"The move of our headquarters to Chicago in September provided us with an opportunity to reassess our advertising needs," said Anne Toulouse, Boeing's vice president of brand management and advertising.
Big morale booster
The announcement represents a huge win, both in business and morale, for an agency that has had a roller-coaster 12 months. Since last November, FCB has lost DaimlerChrysler Chrysler Group's $800 million account, the $400 million AT&T Wireless account in July and in September was stung when PepsiCo and sibling Quaker Oats Co. decided to move $350 million in business to Omnicom.
FCB did win most of those losses back by netting accounts for Samsung Electronics, Kraft Foods' Jell-O and Circuit City Stores, among others. But it has also faced a barrage of industry publicity in recent weeks with high-profile lawsuits regarding the PepsiCo decision and the subsequent acquisition of new business from Pepsi's archrival, Coca-Cola Co.
"We did what we always do -- we gave our clients great work from terrific people," FCB Chairman-CEO Brendan Ryan said. "It's a great tribute to FCB Chicago that with all the [stuff] going on, they persevered."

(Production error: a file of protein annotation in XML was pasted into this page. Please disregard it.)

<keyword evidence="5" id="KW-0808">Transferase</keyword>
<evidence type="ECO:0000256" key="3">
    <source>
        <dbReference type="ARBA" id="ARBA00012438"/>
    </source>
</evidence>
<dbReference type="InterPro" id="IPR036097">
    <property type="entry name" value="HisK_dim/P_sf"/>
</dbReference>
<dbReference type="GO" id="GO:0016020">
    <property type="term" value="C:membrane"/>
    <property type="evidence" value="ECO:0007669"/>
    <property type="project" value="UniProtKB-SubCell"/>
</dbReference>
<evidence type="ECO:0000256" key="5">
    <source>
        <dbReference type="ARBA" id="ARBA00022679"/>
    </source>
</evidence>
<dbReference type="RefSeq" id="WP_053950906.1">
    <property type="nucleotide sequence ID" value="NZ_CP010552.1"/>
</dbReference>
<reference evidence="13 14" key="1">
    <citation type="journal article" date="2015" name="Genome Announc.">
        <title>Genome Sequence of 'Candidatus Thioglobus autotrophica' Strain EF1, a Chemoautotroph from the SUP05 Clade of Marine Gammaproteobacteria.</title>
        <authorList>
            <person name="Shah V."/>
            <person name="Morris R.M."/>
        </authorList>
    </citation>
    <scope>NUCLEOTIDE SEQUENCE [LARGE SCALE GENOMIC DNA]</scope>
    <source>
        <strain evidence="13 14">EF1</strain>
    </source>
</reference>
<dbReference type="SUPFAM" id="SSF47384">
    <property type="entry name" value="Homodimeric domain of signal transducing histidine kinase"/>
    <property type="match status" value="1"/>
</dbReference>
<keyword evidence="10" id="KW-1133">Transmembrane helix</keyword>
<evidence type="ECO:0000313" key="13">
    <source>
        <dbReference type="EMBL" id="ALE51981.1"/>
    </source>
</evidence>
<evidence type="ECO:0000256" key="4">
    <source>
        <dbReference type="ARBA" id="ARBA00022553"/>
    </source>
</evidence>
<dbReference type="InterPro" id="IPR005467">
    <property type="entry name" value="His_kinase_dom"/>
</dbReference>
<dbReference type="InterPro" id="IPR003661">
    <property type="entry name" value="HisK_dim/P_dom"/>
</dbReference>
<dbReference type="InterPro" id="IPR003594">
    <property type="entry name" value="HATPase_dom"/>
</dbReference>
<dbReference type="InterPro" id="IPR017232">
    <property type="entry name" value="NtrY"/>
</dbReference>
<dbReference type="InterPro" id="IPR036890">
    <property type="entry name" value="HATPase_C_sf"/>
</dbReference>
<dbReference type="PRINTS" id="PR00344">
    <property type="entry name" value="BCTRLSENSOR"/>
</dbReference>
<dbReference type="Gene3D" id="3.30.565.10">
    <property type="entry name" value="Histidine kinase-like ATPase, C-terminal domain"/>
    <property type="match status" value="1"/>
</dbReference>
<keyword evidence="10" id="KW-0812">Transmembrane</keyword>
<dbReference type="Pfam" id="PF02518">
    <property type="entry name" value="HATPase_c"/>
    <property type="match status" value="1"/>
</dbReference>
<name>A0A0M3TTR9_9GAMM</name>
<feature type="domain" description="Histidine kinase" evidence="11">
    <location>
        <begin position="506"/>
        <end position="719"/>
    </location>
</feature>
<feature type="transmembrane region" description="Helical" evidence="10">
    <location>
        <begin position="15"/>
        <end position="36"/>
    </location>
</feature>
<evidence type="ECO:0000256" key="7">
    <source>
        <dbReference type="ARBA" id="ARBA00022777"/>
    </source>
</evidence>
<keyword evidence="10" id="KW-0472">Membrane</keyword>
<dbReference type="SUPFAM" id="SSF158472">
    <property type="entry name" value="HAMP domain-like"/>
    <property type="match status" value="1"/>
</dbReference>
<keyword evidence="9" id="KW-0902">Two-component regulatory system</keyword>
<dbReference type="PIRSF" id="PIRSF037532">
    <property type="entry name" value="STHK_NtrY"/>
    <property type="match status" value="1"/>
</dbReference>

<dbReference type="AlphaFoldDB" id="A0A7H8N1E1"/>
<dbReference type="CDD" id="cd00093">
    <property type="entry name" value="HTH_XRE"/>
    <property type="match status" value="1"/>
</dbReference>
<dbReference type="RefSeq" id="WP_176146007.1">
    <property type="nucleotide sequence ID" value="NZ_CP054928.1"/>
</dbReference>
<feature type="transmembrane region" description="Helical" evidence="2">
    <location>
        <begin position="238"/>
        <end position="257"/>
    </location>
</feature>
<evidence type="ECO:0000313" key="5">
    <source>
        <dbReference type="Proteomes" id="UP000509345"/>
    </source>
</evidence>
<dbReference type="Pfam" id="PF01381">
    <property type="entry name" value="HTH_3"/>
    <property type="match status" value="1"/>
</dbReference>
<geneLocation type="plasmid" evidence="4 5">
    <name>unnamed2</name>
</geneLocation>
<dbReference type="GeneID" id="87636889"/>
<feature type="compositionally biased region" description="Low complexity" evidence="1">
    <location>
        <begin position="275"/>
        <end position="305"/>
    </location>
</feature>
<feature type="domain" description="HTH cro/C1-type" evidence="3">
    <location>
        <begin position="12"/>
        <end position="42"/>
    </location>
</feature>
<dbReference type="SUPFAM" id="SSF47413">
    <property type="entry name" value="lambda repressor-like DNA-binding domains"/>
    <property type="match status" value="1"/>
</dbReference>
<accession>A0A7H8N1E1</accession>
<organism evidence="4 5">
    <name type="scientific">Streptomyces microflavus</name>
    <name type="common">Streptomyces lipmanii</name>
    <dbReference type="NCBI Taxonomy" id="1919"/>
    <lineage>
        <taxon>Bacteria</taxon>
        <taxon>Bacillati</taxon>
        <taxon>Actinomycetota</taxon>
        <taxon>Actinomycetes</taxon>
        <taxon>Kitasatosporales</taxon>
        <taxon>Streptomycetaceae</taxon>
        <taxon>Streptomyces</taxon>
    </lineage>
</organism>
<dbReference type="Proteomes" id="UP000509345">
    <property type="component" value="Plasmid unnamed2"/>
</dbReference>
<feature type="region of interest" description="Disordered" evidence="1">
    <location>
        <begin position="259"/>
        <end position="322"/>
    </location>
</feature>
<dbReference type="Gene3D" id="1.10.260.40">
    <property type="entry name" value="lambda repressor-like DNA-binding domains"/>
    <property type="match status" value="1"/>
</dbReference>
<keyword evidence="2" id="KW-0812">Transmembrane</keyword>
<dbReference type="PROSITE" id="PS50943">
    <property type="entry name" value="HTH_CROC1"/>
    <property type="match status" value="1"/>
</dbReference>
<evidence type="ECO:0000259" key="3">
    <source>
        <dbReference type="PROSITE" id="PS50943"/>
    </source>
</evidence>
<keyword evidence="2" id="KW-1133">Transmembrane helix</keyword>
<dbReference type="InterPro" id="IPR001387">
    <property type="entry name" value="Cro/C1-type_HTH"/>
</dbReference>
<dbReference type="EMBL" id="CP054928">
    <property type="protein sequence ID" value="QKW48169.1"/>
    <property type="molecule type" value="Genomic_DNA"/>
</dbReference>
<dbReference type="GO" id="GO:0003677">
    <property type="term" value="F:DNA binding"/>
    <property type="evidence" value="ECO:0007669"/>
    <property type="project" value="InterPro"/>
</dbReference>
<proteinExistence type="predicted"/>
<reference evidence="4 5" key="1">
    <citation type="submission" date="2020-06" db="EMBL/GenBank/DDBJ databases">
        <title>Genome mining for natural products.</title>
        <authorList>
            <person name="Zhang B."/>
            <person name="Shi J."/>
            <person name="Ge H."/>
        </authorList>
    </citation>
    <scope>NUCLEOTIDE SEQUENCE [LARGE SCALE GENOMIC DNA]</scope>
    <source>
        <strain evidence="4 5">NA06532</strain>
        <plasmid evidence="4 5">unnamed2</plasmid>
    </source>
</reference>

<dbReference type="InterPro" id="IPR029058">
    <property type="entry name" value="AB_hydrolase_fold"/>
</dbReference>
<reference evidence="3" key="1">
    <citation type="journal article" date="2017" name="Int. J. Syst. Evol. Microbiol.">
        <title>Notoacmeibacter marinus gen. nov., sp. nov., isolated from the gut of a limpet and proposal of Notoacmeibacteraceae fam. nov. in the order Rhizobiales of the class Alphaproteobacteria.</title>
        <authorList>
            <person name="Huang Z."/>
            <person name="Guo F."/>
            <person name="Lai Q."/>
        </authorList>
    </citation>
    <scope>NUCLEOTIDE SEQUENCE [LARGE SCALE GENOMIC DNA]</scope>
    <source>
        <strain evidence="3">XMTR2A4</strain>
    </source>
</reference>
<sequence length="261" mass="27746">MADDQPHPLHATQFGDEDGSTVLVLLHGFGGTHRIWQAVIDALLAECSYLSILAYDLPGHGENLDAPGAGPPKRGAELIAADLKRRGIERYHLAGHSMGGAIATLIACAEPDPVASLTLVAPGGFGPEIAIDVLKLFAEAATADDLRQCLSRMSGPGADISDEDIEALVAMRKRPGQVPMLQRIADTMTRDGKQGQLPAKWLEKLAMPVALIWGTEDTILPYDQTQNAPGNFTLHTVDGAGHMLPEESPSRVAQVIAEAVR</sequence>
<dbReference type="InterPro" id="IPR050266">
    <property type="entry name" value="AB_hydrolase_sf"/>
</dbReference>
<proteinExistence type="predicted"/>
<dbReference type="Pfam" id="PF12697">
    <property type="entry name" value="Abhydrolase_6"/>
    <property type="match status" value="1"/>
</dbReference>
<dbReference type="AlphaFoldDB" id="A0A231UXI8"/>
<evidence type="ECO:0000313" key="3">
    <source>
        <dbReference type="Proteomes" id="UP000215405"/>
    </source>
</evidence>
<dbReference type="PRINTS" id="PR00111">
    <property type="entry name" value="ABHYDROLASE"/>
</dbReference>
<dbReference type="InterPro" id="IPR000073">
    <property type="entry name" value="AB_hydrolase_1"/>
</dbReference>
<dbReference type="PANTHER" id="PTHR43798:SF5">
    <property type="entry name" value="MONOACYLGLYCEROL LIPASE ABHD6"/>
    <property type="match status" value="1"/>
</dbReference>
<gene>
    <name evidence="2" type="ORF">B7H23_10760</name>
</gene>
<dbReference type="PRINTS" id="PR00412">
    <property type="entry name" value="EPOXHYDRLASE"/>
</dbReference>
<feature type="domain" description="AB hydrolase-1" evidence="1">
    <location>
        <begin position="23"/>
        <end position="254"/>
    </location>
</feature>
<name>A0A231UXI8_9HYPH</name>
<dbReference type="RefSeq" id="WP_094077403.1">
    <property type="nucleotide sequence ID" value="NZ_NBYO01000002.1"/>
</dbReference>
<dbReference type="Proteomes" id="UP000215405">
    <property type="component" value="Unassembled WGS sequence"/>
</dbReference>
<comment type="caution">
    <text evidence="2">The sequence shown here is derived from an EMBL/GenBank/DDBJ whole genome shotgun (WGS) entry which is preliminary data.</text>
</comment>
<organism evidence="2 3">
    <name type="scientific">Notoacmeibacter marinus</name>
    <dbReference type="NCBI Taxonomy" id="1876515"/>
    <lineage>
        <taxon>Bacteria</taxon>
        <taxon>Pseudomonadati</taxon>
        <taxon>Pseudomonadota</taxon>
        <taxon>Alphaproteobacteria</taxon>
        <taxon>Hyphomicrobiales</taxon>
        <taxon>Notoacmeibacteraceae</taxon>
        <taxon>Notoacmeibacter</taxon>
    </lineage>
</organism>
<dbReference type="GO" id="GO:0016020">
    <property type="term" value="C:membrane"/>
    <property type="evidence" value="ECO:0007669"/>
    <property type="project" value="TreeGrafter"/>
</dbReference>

FCB demise 'greatly exaggerated'
Said FCB Chicago Chairman-Worldwide Creative Director Jonathan Harries: "I think it means all the nasty rumors and vindictive things going on about the so-called demise of this office, like George Bernard Shaw said, it's been greatly exaggerated."
Messrs. Ryan and Harries and the rest of FCB's staff were the last to officially hear. Boeing called BBDO and J. Walter Thompson first. However, all three had an inkling of the decision Tuesday morning when a published report indicated that Boeing had selected FCB late Monday night.
All three agencies denied being the source, leading to speculation that the client or the consultant leaked the information. In fact, Interpublic Chairman-CEO John Dooner called Mr. Ryan from his car early Monday to ask, "What's going on?"
'Even the cafeteria guy'
"Even the guy who runs the cafeteria here had read it," Mr. Harries said. "But we weren't banking on anything until we heard from Boeing."
FCB, Seattle, was the incumbent on the Boeing account, but FCB Chicago pitched when the aerospace giant moved its headquarters from Seattle to the Windy City.
Boeing heard final 20-minute pitches from each of the three candidates on Monday, then asked they remain at their offices Tuesday for the decision, after which the winner was notified and summoned to Boeing's offices for a planning and strategy session.
The agencies made their full pitches early last month, and Boeing was set to announce a winner by Oct. 9. But Boeing Chairman-CEO Philip Condit was unavailable at the time due to scheduling conflicts. He was in Chicago to listen to the final presentations Monday.